In the present embodiment, transistors M12 and M13 in the first input channel have the same area ratio while transistors M14 and 15 in the second input channel also have the same area ratio. Furthermore, the PMOS transistor pairs of the first and second input channels are biased by bias currents I5 and I6 respectively. Bias currents I5 and I6 are equal in the present embodiment. When instrumentation amplifier 1302 is incorporated in linear comparator 110 of clock generator circuit 100, currents I5 and I6 are sub-PTAT currents provided by sub-PTAT current source 102. Also, in the present embodiment, a first reset switch is coupled across the first input channel and a second reset switch is coupled across the second input channel. The reset switches are optional and when incorporated, operate to equalize the voltages at each of the input channels upon reset of the circuit.

The input channels of Y-connected instrumentation amplifier 1302 are cross-coupled to a pair of diode-connected NMOS transistors M16 and M17. Transistors M16 and M17 have the same area ratio. Specifically, the drain terminal of PMOS transistor M12 in the first input channel and the drain terminal of PMOS transistor M14 in the second input channel are coupled to the drain terminal of diode-connected NMOS transistor M16 where voltage V_left is generated. The drain terminal of PMOS transistor M13 in the first input channel and the drain terminal of PMOS transistor M15 in the second input channel are coupled to the drain terminal of diode-connected NMOS transistor M17 where voltage V_right is generated.

In instrumentation amplifier 1302, each input channel has a non-linear I/V characteristic, but, when the differential currents from each input channel cancel at diodes M16 and M17, voltage V_left will equal voltage V_right and both input channels have the same input voltage regardless of any non-linearities. The non-linearity cancellation occurs because the full reference voltage, provided by switching voltage reference signals A+ and A−, appears across the first input channel, creating non-equal Gm in transistors M12 and M13. At equilibrium, the input signals A− and B at the second input channel must have the exact same voltage difference and therefore the exact same non-equal Gm in transistors M15 and M14. As a result, the non-linearity caused by Vin dependent Gm shared in both channels is cancelled.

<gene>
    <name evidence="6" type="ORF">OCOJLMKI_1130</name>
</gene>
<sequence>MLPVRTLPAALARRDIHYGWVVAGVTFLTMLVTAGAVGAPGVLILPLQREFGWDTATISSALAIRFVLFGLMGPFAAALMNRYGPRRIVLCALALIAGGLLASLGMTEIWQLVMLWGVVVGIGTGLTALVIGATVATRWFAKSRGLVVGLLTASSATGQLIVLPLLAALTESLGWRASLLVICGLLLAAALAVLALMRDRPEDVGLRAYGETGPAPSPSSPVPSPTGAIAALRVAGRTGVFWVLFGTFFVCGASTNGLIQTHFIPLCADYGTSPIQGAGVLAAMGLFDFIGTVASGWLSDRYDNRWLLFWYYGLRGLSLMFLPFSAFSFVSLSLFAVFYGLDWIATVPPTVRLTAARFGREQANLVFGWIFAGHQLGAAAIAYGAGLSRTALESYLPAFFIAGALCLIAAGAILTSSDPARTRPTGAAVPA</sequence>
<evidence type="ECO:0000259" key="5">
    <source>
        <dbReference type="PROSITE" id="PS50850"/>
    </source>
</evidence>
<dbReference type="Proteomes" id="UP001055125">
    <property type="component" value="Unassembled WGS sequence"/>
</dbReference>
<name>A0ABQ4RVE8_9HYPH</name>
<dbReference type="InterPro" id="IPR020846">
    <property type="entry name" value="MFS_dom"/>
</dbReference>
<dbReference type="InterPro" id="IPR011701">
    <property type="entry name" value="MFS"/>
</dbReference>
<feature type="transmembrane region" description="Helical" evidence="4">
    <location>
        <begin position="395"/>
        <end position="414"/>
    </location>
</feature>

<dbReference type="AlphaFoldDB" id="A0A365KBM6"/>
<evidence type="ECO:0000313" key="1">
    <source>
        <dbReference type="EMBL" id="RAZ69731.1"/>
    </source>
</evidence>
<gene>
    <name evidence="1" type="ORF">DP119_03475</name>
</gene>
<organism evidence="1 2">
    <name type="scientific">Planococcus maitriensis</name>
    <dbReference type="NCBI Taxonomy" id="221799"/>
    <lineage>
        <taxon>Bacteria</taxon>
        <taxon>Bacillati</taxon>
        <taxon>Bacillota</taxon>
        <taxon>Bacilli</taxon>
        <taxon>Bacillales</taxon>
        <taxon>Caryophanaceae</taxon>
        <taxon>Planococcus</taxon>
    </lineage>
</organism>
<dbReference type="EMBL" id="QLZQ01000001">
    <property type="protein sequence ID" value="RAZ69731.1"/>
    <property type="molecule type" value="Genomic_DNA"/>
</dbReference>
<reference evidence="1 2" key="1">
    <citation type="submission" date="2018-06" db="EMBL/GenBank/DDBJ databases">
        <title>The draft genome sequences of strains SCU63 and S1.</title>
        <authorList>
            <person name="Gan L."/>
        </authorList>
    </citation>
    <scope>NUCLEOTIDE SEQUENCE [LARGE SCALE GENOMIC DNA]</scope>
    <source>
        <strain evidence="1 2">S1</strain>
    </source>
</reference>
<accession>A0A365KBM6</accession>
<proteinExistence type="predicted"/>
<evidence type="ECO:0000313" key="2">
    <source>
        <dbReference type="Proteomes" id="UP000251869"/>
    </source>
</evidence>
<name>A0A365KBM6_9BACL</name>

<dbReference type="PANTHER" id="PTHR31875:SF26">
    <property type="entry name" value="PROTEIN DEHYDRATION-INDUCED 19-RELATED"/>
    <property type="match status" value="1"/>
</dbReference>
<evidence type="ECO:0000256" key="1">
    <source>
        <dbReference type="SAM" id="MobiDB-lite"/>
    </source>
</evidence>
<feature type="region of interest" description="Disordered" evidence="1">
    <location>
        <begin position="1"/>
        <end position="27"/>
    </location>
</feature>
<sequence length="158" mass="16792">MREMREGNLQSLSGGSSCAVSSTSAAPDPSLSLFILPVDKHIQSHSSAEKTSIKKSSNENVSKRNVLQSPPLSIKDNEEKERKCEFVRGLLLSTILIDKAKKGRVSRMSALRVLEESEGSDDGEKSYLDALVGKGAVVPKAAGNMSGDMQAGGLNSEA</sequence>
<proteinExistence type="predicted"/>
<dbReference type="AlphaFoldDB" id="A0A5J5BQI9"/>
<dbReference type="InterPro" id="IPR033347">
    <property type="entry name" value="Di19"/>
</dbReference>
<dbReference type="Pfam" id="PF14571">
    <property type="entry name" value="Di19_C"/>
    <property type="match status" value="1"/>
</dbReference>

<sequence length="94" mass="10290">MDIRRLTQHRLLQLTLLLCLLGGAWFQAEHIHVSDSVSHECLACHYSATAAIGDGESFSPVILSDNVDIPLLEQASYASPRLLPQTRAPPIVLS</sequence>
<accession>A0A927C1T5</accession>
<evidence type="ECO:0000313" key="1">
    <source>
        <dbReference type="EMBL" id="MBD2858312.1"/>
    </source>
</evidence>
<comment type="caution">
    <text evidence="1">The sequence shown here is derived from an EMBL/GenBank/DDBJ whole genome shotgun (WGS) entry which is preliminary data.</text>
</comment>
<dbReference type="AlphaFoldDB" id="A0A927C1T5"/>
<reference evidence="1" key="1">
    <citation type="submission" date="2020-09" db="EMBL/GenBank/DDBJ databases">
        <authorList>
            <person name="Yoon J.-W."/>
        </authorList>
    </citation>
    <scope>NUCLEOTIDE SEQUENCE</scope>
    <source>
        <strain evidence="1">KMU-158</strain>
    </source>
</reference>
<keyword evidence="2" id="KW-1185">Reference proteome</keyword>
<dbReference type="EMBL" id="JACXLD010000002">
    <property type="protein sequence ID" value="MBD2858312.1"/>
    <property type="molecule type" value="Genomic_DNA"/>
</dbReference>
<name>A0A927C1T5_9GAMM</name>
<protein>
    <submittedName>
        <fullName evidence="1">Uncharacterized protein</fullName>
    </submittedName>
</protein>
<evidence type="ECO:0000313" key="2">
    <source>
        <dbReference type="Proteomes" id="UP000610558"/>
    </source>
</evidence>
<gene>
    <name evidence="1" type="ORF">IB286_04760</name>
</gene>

In the present embodiment, switching reference voltages A+ and A−, each having a magnitude of voltage Vref1, are connected to the first input channel and switching reference voltage A− is connected to the negative terminal of the second input channel while the voltage ramp signal B is connected to the positive terminal of the second input channel. By connecting voltage A− to the negative terminal of the second input channel, a voltage swing at the voltage ramp signal B of 3*Vref1 is realized. A waveform of voltage ramp signal B with 3*Vref1 voltage swing provides overdrives to reduce the delay through the comparator.

Another feature of the instrumentation amplifier of the present invention is that the amplifier is operated in the current mode. If voltages A+ and A− are equal, equal current division between transistors M12 and M13 will result. But with a voltage change as small as +/−93 mV, the currents in transistors M12 and M13 will change substantially. The voltage difference between B and A− creates the same current ratio at the second input channel. While both input channels are running at a non-linear point, both input channels have to be running at mirror image of each other. That is, both input channels must have the same split current ratio. At this operating point, there is no error on the first or second input channel. Essentially, an error free comparator front end is realized.